Your references are one of the best resources you have when searching for a job. Hiring managers are understandably suspicious when you make big claims about your skills and experience. When someone independent verifies those claims it carries a lot of weight. That’s why it’s so important to pick the references that are most appropriate for the position you’re seeking. Here’s how to identify the right ones:
Prepare a List in Advance
As part of your broader job search strategy, make a list of anyone and everyone that could potentially serve as a reference. This could include past co-workers/supervisors, clients/customers, instructors from college, and even friends and family in certain situations. Don’t worry about whittling down the list. Focus instead on tracking down current contact info.
Be Careful Who You List
It just seems logical to include references from your current employer if you are searching for new opportunities while still on the job. But if you’re current employer doesn’t know that you plan to leave, the news can create waves at your place of employment. If possible, avoid putting these references on your list.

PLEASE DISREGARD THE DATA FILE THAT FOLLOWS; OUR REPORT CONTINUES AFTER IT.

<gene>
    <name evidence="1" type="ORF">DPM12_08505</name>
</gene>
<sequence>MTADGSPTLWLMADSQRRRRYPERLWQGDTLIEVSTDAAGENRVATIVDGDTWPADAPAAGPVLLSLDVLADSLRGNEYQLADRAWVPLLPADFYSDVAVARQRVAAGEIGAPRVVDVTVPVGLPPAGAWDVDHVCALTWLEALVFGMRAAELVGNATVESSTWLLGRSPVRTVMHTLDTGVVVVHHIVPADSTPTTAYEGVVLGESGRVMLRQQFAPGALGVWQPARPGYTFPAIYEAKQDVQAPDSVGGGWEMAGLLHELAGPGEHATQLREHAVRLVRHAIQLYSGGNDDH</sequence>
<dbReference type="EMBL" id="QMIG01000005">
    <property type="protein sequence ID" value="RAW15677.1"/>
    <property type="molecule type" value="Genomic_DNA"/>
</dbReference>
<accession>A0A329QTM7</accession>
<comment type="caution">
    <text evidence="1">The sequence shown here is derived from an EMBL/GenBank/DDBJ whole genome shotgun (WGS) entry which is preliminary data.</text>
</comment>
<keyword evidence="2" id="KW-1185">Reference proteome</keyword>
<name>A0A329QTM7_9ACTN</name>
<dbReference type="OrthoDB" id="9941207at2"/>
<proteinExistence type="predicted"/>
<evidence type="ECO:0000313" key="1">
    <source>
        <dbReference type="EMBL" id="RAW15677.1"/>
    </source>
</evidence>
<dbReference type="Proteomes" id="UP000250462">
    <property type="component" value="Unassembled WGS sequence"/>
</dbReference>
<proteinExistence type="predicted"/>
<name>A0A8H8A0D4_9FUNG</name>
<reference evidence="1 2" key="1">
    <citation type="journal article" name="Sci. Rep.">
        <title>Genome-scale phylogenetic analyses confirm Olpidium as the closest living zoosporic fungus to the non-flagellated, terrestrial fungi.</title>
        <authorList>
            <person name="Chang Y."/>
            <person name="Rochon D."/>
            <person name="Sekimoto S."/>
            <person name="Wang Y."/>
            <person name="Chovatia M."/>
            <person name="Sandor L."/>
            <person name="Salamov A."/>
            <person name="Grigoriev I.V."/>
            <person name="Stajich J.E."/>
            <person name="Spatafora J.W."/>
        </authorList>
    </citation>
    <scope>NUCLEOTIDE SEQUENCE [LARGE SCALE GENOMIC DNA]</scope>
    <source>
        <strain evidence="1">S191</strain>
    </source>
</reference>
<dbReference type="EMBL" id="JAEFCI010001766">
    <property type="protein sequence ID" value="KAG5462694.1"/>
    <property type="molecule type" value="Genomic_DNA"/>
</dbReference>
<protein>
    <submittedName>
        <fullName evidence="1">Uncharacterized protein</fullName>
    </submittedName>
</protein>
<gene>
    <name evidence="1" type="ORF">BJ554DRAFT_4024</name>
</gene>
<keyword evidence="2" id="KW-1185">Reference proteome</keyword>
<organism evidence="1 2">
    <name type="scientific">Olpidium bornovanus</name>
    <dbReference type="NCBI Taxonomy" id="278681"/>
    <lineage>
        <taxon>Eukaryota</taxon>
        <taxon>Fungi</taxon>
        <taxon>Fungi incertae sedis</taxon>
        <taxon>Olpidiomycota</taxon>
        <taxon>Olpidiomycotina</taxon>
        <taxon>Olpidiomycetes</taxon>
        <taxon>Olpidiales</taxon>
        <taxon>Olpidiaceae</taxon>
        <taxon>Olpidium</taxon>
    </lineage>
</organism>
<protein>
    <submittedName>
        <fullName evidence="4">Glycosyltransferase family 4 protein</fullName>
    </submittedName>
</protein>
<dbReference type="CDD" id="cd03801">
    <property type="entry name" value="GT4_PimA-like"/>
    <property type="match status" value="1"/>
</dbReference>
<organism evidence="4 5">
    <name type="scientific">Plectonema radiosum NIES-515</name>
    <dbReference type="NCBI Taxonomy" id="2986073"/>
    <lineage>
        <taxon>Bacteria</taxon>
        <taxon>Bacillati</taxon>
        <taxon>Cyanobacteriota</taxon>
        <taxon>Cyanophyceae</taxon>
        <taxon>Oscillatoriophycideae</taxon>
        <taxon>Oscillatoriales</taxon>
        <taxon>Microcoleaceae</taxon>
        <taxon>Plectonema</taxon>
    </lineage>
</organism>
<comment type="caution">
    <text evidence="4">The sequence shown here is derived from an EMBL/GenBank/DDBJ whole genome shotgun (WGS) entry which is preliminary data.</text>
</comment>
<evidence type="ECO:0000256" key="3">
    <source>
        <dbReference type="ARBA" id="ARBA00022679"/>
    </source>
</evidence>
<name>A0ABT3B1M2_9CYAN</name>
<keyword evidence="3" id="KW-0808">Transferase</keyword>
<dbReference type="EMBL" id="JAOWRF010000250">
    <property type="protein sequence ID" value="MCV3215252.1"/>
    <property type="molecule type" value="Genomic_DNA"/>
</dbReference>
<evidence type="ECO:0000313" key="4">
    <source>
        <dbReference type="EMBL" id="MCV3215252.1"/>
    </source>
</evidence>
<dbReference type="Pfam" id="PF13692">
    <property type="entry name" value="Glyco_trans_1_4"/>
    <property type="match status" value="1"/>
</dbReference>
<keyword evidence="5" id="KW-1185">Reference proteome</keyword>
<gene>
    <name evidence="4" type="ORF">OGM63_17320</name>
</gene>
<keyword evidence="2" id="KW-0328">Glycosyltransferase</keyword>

Ask for Specifics
Generally, hiring managers don’t use references to check all of your credentials but rather specific credentials. Try to find out what part of your skill set they are evaluating and provide reference contacts that are uniquely capable of speaking to those abilities.
Prepare Your References
You shouldn’t list someone as a reference without first preparing them for the responsibility. Reach out to anyone you’re considering and let them know about the job you’re applying for, why you want the job, and why you think they would be a valuable reference. You shouldn’t try to dictate their responses, but make sure they have the information necessary to frame you positively.
If you are moving into a new field where you have little to no direct experience, picking the right reference can be tricky. Look back over your career and identify moments when you adapted to changing circumstance or took on unfamiliar challenges. Then find a reference that can describe your flexibility and adaptability during these times of change.
Look for Commonalities
References are a lot more effective when there is some common ground between the hiring manager and the reference. The familiarity makes the testimonial seem more authentic and less like a rehearsed speech. If possible, try to link up references/hiring managers that have worked in similar industries, share an alma matter, come from the same part of the country, or have a similar hobby.
You will likely only need to submit references after turning in a polished resume, engaging cover letter, and impressive interview performance. Find resources to help you refine each one of these employment screening tools by working with the team at Selectek.